Q&A with Taniesha Whorton, Cobb BOC District 2 runoff

Headshot of candidate Taniesha Whorton

By Rebecca Gaunt

Taniesha Whorton secured her place on the Cobb County Board of Commissioners District 2 Democratic primary runoff ballot with 2,884 votes (24%) in a five-way race.

It is an open seat since Commissioner Jerica Richardson ran unsuccessfully in the Democratic primary for the 6th Congressional District, losing to U.S. Rep. Lucy McBath.

Whorton, 50, relocated to Smyrna from Michigan in 2016. She previously worked as an executive assistant to the ldeputy chief of police of administrative services in Cobb until taking a position at Bader Scott. She is also an ordained minister and holds degrees in economics, international business, and government affairs.

She is up against Jaha Howard, a pediatric dentist and former school board member, on June 18. He received 3,828 votes (33.05%).

The winner will face Republican candidate Pam Reardon in November.

Both candidates were sent an email Q&A. Responses are printed as received.

Your performance in the primary has been called a surprise and an upset given that you outperformed former state representative Erick Allen with less money and name recognition. How did you do it?

I understand that some may see it as a surprise, but I believe my success comes from being already connected with the community through my past employment with the County. I ran a grassroots campaign, engaging directly with residents and making the most of my limited resources. In other words, I used my available resources wisely. I will do the same as a Commissioner.

I also think the results, which showed that about 44% of primary voters voted for someone whose name they hadn’t seen on a ballot before indicates their willingness or desire to support new Democrat candidates for public office. Although, I’m one of those new candidates, I’m a candidate 1) whose credentials reflect they are qualified to do the job from day one, 2) who is a proven community service-oriented individual who can work well with people of differing viewpoints, and 3) who will listen to their constituents and do what’s best for the community at large. Frankly, the people I engaged with during my campaigning often mentioned they appreciated my calm, thoughtful, honest and pragmatic responses to their questions.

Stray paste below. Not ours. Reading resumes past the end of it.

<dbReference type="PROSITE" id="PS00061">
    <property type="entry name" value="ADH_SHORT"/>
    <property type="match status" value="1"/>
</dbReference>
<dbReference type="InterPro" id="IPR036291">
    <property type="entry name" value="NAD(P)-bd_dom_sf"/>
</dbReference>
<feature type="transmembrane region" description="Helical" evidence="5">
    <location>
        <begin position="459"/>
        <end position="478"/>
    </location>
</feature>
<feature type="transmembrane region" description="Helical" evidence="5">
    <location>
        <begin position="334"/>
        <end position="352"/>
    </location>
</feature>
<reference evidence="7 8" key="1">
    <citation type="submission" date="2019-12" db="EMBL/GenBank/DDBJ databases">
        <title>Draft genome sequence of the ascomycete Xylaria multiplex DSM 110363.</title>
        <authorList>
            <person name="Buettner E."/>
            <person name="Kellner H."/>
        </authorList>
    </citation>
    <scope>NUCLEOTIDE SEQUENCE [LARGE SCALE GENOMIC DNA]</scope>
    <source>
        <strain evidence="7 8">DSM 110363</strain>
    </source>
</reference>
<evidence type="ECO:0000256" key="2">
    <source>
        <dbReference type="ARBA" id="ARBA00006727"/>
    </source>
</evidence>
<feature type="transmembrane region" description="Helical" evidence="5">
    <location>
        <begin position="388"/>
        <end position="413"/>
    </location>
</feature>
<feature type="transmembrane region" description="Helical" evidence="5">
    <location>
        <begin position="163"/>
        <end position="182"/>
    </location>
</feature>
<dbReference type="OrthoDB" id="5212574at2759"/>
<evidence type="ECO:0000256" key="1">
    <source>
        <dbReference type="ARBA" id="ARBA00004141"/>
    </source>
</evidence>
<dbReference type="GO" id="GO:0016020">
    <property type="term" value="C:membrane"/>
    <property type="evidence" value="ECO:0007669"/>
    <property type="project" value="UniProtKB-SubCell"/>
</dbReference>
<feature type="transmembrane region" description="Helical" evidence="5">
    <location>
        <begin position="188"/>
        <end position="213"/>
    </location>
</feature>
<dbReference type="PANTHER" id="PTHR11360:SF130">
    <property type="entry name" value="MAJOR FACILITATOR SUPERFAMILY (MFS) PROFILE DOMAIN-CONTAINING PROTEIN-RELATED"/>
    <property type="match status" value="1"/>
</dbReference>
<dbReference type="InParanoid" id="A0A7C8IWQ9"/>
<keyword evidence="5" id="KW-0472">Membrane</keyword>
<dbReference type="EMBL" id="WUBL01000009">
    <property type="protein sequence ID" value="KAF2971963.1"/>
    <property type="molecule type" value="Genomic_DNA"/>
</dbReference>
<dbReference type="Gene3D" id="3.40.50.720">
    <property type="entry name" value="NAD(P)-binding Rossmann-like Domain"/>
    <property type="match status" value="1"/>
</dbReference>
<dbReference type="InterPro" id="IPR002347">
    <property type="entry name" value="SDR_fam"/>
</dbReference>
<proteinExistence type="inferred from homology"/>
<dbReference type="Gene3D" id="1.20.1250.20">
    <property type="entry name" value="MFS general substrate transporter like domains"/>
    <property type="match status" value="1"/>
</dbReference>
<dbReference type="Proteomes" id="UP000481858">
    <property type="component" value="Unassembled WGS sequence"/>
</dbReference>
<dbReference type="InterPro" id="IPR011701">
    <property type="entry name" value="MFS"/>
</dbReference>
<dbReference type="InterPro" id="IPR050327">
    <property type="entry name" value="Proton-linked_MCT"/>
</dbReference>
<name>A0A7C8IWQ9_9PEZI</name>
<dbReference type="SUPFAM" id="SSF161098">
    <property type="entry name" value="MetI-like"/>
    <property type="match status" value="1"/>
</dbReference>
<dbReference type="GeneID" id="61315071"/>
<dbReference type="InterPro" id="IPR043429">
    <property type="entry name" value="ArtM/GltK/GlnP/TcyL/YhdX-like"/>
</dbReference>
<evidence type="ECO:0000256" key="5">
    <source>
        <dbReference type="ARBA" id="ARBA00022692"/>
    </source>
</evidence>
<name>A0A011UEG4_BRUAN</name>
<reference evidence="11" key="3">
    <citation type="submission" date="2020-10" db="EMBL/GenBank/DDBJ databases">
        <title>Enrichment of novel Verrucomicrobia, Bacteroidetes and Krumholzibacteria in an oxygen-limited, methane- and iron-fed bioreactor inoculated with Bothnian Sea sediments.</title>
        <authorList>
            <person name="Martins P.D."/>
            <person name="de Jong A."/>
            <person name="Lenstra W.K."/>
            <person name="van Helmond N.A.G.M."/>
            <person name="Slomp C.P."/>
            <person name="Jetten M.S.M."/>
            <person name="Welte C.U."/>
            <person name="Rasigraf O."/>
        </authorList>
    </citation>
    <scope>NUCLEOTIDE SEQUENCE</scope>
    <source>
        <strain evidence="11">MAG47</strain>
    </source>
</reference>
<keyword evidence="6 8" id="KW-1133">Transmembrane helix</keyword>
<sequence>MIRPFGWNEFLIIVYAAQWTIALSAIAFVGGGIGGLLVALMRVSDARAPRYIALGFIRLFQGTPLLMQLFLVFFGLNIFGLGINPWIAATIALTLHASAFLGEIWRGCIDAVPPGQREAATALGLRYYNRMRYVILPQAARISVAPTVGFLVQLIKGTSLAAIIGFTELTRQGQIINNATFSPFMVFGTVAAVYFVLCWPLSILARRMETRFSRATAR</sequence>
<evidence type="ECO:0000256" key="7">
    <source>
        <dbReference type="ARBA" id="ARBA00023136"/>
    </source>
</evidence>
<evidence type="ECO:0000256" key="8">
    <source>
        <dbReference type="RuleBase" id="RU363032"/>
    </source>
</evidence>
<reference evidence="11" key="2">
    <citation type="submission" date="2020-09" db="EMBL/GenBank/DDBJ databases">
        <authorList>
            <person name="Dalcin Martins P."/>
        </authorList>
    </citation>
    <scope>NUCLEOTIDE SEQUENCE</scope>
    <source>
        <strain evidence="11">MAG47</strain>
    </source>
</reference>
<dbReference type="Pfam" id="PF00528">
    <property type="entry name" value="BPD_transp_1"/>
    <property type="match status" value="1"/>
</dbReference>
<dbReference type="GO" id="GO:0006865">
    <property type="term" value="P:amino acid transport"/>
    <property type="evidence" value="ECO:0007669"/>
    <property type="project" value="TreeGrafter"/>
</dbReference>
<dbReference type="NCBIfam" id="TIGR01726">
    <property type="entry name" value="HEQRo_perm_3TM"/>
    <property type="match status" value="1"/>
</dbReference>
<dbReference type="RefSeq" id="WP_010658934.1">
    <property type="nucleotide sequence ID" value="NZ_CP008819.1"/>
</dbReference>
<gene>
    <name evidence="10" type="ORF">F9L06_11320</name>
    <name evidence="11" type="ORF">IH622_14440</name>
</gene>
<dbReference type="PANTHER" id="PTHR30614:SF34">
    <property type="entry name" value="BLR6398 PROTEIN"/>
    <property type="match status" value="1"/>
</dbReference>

Do you support the proposed 30-year-tax Mobility SPLOST referendum that could appear on the November ballot?

I support the Mobility SPLOST. Addressing traffic congestion and public transportation is crucial for our county’s growth and attractiveness to businesses. While I have some concerns about the length of the tax, implementing a long-term solution is necessary. 

What is your position on the proposed stormwater utility fee?

I support the proposed stormwater utility fee as it addresses critical stormwater management issues. Delaying its implementation only increases costs and infrastructure damage over time. I believe there are ways to implement a fee that minimizes the burden on residents while generating the necessary revenue for repairs and to sustain maintenance.

We have recently seen, in Atlanta, the results of not maintaining sewer systems. A small increase will help Cobb County improve maintenance and take pre-emptive action to decrease the likelihood of Cobb experiencing something similar. 

 What is your vision for land use and zoning in District 2?

As it relates to land use for zoning, my focus will be on making decisions that create balanced growth and development, economic development, affordable housing, historic preservation, and environmental sustainability.  

What else do you want voters to know about you?

I want voters to know that as Commissioner of District 2, I will be resourceful with their tax dollars while listening to and working collaboratively with other Commissioners, county officials, and county staff in order to achieve my commitment to doing my best to improve the quality of life for Cobb County citizens. 

Whorton’s website is Taniesha For Cobb | Cobb County District 2 Commissioner | Taniesha Whorton.

Rebecca Gaunt earned a degree in journalism from the University of Georgia and a master’s degree in education from Oglethorpe University. After teaching elementary school for several years, she returned to writing. She lives in Marietta with her husband, son, two cats, and a dog. In her spare time, she loves to read, binge Netflix and travel.